Waisum Ma, ÂStephen L. Brusatte, ÂJunchang LÃ Â& Manabu Sakamoto (2019)
The skull evolution of oviraptorosaurian dinosaurs: the role of nicheâpartitioning in diversification.
Journal of Evolutionary Biology (advance online publication)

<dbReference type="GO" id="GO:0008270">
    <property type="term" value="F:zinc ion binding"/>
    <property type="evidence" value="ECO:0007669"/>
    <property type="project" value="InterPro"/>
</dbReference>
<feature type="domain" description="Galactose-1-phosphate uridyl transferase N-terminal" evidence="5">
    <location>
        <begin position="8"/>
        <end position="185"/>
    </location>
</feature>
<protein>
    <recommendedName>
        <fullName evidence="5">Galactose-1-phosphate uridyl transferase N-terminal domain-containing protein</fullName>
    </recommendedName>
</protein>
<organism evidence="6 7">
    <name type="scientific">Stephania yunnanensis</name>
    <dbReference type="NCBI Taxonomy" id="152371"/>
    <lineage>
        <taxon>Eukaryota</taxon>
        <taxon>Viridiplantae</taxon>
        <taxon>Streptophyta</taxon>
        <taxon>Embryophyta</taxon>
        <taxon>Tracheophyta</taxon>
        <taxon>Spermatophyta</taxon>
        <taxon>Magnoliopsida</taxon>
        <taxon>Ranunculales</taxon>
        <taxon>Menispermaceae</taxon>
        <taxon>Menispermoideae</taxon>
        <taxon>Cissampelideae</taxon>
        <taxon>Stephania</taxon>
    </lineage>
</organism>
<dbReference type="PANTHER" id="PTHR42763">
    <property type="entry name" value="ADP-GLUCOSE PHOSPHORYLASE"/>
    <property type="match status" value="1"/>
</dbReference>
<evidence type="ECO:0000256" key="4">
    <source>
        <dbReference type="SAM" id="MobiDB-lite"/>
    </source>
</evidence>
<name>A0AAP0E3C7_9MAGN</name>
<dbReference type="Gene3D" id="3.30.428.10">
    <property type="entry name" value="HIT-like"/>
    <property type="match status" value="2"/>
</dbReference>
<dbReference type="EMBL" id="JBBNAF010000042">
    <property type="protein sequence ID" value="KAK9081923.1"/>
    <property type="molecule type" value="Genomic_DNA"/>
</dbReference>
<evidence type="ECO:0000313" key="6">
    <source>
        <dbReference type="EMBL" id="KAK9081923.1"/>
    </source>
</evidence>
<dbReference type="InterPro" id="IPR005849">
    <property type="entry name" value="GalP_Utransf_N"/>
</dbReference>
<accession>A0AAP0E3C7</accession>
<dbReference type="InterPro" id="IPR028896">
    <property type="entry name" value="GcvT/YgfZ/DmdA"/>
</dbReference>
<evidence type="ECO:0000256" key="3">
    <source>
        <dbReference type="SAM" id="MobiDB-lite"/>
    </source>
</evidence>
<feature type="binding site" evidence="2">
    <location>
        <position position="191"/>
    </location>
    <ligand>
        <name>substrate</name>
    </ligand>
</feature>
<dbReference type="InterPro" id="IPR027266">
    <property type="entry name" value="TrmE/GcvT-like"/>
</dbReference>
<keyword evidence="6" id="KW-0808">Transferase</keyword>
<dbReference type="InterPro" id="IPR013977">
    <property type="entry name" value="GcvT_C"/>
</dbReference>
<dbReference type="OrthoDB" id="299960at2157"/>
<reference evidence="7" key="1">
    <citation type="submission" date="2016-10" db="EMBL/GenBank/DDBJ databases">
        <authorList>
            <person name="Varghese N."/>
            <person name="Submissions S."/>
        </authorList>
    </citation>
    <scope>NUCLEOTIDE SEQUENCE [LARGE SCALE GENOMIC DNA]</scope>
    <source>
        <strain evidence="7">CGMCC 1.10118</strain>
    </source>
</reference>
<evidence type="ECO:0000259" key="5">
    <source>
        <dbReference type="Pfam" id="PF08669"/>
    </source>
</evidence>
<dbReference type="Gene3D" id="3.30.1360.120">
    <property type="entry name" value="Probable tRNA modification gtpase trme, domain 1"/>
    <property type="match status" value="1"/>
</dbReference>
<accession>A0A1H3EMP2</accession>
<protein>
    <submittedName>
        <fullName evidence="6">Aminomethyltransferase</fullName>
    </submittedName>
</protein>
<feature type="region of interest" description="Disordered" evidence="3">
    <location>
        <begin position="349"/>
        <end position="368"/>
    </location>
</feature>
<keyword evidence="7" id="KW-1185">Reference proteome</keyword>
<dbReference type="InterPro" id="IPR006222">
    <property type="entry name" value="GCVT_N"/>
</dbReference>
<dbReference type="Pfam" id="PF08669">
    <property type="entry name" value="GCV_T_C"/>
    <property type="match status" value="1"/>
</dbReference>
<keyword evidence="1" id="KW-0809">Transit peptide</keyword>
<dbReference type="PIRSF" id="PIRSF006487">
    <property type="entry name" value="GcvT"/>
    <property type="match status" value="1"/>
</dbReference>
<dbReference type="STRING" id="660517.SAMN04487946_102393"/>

Oviraptorosaurs are birdâlike theropod dinosaurs that thrived in the final preâextinction ecosystems during the latest Cretaceous, and the beaked, toothless skulls of derived species are regarded as some of the most peculiar among dinosaurs. Their aberrant morphologies are hypothesized to have been caused by rapid evolution triggered by an ecological/biological driver, but little is known about how their skull shapes and functional abilities diversified. Here, we use quantitative techniques to study oviraptorosaur skull form and mandibular function. We demonstrate that the snout is particularly variable, that mandibular and upper/lower beak form are significantly correlated with phylogeny, and that there is a strong and significant correlation between mandibular function and mandible/lower beak shape, suggesting a formâfunction association. The formâfunction relationship and phylogenetic signals, along with a moderate allometric signal in lower beak form, indicate that similar mechanisms governed beak shape in oviraptorosaurs and extant birds. The two derived oviraptorosaur clades, oviraptorids and caenagnathids, are significantly separated in morphospace and functional space, indicating that they partitioned niches. Oviraptorids coexisting in the same ecosystem are also widely spread in morphological and functional space, suggesting that they finely partitioned feeding niches, whereas caenagnathids exhibit extreme disparity in beak size. The diversity of skull form and function was likely key to the diversification and evolutionary success of oviraptorosaurs in the latest Cretaceous.